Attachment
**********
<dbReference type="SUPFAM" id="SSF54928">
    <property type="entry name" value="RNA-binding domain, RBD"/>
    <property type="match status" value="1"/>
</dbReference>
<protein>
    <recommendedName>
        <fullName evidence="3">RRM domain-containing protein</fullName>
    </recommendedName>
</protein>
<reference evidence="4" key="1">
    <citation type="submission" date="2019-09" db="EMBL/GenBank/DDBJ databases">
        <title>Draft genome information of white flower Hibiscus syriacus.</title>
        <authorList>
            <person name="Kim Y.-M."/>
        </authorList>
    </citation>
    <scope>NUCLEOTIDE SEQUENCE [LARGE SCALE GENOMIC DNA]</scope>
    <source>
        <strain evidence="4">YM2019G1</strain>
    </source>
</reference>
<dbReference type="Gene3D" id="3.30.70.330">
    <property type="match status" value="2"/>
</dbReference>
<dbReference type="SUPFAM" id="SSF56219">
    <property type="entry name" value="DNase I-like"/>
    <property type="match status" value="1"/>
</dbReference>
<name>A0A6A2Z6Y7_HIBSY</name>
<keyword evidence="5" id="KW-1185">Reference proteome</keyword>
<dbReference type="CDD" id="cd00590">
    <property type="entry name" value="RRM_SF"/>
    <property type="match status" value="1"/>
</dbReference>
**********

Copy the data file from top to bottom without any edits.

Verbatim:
<dbReference type="SUPFAM" id="SSF54928">
    <property type="entry name" value="RNA-binding domain, RBD"/>
    <property type="match status" value="1"/>
</dbReference>
<protein>
    <recommendedName>
        <fullName evidence="3">RRM domain-containing protein</fullName>
    </recommendedName>
</protein>
<reference evidence="4" key="1">
    <citation type="submission" date="2019-09" db="EMBL/GenBank/DDBJ databases">
        <title>Draft genome information of white flower Hibiscus syriacus.</title>
        <authorList>
            <person name="Kim Y.-M."/>
        </authorList>
    </citation>
    <scope>NUCLEOTIDE SEQUENCE [LARGE SCALE GENOMIC DNA]</scope>
    <source>
        <strain evidence="4">YM2019G1</strain>
    </source>
</reference>
<dbReference type="Gene3D" id="3.30.70.330">
    <property type="match status" value="2"/>
</dbReference>
<dbReference type="SUPFAM" id="SSF56219">
    <property type="entry name" value="DNase I-like"/>
    <property type="match status" value="1"/>
</dbReference>
<name>A0A6A2Z6Y7_HIBSY</name>
<keyword evidence="5" id="KW-1185">Reference proteome</keyword>
<dbReference type="CDD" id="cd00590">
    <property type="entry name" value="RRM_SF"/>
    <property type="match status" value="1"/>
</dbReference>